Pricing Strategy:  Everyone wants to make the best pricing strategy decisions (i.e. dynamic pricing models etc); and in the heat of the moment (and sometimes without the right skills, support and information and time available), what we actually end up doing is making okay decisions and a fair few mistakes when making a business plan.

How much do these decision cost us: i.e., in terms of our pricing professionals careers (promotion, compensation), our team (team performance, morale, job loss and redundancy) and our organisations (cost cutting, extreme values and toxic, silo-ed culture, impact on pricing power)?

Is there some way to avoid preventable pricing mistakes to improve pricing strategy? And, do all good pricing decisions have to lead back to buying very expensive pricing software solutions?

 

Pricing strategy – latest research

Beshear and Gino propose an alternative solution: Alter business environments in ways that encourage teams and leaders to make better decisions. Thaler and Sunstein call this,” Choice Architecture” whereby the goal is to improve people’s decisions by carefully structuring how information and options are presented to them.

Google uses behavioural economics like “Choice Architecture” to motivate and adapt unhelpful patterns of thought. First they understand the underlying problem leading to unprofitable or unhealthy decisions. Then, they design the behavioural solution, which essentially “nudges” employees in a certain direction without, they claim taking away their freedom to make decisions for themselves (a matter of debate, I think…).

As people, we like to think that we recognise when we make the wrong decisions. We like to think we know right from wrong in real time. However, as many big businesses like DOW, Google, DuPont, IBM know all too well: real time decision making is extremely difficult for us humans and at times unprofitable and destructive for the individual, team and business.

Latest research has shown, for instance, that we are basically biologically pre-wired to not even know ourselves and our weaknesses, mistakes or foibles.

We all (whether we like to admit it or not) rationalise, deny, blame and basically react in ways that push us away the reality of our mistakes. Our ultimate comfort zone is to think we are righteous and magnanimous in most situations. However, our responses and subconscious behaviours (i.e., try thinking back to your 360 feedback from colleagues and customers for a moment if you are finding this difficult to believe) and even annual financial results can all indicate quite a different picture to the picture of reality we would hold firmly in our heads…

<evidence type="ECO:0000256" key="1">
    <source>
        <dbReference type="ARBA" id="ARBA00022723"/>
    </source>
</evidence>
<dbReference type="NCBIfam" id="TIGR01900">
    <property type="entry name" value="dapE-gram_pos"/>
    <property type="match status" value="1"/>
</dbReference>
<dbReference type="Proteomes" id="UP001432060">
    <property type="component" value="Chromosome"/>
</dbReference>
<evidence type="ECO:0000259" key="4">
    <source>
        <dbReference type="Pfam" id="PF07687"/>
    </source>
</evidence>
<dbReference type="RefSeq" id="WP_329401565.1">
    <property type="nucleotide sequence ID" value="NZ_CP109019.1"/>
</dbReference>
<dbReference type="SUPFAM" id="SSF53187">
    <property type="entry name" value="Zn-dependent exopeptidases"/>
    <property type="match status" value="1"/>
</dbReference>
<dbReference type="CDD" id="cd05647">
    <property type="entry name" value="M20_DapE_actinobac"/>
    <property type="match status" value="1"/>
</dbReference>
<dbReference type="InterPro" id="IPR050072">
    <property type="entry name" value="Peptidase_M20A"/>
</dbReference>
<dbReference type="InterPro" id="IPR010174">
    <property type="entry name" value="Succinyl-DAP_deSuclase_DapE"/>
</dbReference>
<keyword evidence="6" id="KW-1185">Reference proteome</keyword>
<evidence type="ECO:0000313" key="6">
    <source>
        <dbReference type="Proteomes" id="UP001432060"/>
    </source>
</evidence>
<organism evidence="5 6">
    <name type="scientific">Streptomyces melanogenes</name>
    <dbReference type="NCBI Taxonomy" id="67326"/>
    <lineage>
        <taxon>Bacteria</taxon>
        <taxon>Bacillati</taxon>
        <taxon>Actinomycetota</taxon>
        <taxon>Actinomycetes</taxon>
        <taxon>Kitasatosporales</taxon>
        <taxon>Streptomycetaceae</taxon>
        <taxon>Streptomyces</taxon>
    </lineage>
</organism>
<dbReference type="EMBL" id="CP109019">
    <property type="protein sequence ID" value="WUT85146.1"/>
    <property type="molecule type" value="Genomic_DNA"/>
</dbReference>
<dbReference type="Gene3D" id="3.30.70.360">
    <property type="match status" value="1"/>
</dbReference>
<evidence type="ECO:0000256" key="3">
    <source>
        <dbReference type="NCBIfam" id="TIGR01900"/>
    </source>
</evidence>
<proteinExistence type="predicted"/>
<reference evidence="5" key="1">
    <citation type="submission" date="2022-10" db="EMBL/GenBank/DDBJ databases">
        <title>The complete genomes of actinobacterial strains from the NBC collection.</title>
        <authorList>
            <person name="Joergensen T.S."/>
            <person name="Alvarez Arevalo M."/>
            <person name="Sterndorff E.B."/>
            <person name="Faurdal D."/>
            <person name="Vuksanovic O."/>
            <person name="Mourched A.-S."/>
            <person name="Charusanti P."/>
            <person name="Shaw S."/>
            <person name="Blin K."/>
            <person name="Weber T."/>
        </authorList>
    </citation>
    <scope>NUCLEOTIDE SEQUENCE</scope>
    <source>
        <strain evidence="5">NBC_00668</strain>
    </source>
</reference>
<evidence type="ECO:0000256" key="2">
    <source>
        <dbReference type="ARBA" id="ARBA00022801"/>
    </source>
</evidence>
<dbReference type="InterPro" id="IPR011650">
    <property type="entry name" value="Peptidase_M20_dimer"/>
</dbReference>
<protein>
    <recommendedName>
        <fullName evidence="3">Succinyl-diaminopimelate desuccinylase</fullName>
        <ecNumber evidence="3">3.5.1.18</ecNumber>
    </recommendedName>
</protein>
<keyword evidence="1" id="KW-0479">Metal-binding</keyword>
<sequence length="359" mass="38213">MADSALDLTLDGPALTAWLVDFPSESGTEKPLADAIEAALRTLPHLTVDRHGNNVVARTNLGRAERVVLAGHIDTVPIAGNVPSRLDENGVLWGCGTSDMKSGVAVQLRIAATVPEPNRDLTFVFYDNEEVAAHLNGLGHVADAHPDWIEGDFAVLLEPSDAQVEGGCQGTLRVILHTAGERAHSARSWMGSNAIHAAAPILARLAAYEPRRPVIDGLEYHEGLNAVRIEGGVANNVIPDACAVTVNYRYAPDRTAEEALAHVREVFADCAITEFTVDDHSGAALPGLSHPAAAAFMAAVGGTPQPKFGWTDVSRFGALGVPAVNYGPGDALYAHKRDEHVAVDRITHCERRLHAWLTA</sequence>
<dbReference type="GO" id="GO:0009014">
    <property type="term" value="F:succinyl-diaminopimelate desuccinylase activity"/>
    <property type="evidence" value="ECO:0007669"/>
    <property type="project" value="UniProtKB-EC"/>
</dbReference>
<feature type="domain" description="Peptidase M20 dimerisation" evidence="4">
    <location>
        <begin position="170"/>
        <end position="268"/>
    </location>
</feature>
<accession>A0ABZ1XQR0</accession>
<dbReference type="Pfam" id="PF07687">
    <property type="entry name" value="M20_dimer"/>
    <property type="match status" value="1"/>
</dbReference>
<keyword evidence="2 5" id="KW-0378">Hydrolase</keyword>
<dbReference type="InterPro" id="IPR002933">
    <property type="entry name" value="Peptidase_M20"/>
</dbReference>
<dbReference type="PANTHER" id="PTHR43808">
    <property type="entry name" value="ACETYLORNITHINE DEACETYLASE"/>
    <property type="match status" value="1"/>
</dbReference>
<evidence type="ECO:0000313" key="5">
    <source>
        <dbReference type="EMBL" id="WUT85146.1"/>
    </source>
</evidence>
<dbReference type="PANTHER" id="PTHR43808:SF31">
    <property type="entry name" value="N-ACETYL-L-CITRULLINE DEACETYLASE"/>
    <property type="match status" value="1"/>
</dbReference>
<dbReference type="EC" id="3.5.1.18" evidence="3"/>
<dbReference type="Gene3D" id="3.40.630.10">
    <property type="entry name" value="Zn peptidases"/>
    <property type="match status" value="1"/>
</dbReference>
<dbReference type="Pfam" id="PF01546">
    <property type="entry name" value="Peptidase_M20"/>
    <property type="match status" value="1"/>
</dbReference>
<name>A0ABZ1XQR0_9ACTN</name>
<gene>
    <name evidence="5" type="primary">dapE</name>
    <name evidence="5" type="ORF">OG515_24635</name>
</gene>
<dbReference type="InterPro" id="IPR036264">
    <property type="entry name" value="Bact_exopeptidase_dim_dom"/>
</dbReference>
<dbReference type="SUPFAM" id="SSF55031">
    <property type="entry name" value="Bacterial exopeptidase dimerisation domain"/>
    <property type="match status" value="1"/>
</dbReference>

The human brain finds it extremely difficult to rewire itself to undo the patterns that lead to our mistakes.

If you thought learning new things was difficult, research shows that people are actually much better at learning how to make the right decision for the first time than undoing that learning and replacing it with a better way or thought pattern.

Why you ask? Competitive plasticity research explains why our bad habits and mistakes are so difficult to break or ‘unlearn’. Most of us think of the brain as a container and learning as putting something in it. But, when we learn a “bad” habit that eventually leads to a mistake, it takes over a brain map, and each time we repeat the mistake, it claims more control of that map and prevents the use of that space for “good” habits and “preferred” decisions. And, it is this space or map in our minds that drives pricing strategy in market (not pricing software tools).

That is why “unlearning” is often a lot harder than learning, and why finding the right people with the right mindset is critical for building high functioning teams. The fewer bad habits a person has the less unlearning needs to occur. Likewise, think very carefully about providing new recruits targeted pricing training and readiness training because it’s best to get team on the right track early, before the “bad habits” get a competitive advantage and destructive team norms set in.

The next question is can we change and overcome our biology? Yes…

We can overcome our cognitive circuit breakers and make much better pricing options decisions in the following ways:

  1. We work in high functioning price management teams that coach and remind us of our strengths and goals.
  2. We encourage people with a performance mindset and learning agility to be the best vision of themselves and make this the norm
  3. We do not beat ourselves up when people are not the right fit for the new vision.
  4. We support compassionate leaders that know how to create positive environments in which people thrive.
  5. We choose to identify with ‘healthy’ organisations that value and care about people (not just profitability, hierarchy, or brand value).
  6. We learn and accept that we need to fail fast and safe to eventually arrive at the right decisions because this is the only way we ‘innovate’ and achieve shared organisational visions.

To discuss the science behind building high functioning  value pricing teams, feel free to contact me via LinkedIn or call: (+61) 2 91994523. Taylor Wells’s pricing assessments, capability workshops and pricing development programs enable you with the critical understanding of your people – their strengths, areas for development, passion for competitive pricing and individual pricing capability. Leverage over a decade of scientific research into pricing teams and get the most from new or established pricing teams while supporting them to get the most from their careers.

 

Check out our blogs on pricing support and pricing tiers and how to build a great pricing team and also pricing software tools on whether technology is creating gaps in team capability.

 

See our blog on team set up.